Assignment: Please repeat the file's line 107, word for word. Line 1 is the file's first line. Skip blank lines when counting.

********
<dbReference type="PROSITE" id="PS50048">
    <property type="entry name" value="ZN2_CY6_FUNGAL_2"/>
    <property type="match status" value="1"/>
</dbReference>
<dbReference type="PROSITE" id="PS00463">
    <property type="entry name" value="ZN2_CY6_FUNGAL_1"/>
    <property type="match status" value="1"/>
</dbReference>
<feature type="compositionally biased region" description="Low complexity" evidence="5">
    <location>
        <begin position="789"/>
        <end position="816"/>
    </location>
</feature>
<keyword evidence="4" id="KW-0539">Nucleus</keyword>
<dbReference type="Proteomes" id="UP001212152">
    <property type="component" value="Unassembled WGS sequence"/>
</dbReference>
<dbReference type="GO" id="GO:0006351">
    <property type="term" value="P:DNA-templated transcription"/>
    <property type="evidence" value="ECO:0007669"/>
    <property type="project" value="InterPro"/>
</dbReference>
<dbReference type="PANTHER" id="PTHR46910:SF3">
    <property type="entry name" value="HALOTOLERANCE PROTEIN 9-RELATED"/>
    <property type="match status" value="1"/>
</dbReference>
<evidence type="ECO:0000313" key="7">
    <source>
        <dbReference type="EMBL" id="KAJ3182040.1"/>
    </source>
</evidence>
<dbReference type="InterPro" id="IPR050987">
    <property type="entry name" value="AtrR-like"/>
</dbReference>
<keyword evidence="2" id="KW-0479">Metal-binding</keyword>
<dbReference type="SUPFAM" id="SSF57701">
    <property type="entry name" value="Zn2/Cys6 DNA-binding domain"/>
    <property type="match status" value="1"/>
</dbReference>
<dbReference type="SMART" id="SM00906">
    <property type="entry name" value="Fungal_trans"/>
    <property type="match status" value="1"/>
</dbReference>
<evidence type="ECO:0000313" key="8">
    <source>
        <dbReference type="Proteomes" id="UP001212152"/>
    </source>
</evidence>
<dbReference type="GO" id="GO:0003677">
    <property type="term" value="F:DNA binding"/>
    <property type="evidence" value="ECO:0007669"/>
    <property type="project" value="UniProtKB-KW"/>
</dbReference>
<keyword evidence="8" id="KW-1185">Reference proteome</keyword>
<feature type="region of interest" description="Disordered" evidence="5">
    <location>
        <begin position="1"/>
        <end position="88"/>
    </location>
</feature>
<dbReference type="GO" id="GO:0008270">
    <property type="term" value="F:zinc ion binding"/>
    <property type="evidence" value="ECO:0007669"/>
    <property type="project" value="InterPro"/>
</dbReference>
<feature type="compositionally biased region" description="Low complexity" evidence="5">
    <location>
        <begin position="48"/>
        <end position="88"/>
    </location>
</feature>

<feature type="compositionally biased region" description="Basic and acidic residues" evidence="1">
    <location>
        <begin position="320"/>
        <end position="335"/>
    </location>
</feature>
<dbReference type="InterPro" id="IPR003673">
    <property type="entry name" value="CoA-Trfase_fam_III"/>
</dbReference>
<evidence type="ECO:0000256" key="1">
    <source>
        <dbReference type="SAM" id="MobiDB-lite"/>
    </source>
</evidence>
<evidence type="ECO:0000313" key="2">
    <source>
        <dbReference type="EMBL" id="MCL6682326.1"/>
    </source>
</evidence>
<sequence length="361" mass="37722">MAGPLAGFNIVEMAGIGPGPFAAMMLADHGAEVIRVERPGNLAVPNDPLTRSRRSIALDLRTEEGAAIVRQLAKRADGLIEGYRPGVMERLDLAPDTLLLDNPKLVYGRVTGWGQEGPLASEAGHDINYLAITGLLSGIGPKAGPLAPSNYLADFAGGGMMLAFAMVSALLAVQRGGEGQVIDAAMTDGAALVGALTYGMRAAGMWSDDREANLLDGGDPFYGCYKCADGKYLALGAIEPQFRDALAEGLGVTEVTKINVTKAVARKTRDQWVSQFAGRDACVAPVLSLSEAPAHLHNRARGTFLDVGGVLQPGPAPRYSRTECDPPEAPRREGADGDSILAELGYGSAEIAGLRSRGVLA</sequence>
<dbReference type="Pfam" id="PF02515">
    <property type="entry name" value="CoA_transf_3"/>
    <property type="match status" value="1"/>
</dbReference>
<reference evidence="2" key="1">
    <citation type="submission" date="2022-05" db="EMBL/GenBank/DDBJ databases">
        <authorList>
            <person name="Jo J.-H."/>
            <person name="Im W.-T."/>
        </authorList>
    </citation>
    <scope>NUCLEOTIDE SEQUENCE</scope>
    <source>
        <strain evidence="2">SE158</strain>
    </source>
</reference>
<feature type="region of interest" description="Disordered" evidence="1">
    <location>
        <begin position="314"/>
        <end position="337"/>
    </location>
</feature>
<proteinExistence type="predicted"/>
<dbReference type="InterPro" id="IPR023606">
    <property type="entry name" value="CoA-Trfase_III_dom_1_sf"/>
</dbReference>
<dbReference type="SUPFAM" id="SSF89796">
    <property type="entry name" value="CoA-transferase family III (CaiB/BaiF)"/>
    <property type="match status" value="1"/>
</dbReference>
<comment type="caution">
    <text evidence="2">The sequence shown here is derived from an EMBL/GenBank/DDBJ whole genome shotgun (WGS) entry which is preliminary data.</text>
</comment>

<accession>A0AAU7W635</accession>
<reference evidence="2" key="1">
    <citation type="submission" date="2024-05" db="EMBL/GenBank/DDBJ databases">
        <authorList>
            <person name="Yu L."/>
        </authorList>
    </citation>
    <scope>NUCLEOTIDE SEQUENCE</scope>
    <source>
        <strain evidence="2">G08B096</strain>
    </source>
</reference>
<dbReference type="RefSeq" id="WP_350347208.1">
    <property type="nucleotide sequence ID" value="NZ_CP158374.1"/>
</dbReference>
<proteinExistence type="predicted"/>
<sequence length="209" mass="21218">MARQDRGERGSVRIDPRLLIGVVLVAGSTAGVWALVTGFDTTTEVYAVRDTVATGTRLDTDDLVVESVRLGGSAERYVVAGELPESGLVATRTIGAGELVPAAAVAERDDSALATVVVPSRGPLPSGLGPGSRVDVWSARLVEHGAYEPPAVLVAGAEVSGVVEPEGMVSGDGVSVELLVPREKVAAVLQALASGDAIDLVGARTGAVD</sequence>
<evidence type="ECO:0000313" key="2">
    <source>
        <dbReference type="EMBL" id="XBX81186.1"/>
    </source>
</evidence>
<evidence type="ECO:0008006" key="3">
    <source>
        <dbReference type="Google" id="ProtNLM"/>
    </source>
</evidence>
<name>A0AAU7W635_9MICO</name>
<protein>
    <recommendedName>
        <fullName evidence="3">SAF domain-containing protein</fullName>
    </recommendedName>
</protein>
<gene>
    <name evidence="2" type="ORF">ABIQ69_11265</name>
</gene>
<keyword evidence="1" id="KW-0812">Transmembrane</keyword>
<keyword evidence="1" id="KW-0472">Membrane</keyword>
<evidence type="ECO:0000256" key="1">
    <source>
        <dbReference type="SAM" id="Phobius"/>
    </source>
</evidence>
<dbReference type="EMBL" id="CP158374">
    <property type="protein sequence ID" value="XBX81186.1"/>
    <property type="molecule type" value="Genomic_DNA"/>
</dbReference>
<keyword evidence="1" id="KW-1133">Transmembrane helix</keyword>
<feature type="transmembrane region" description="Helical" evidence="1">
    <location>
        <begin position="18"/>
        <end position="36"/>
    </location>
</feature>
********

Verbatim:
    </source>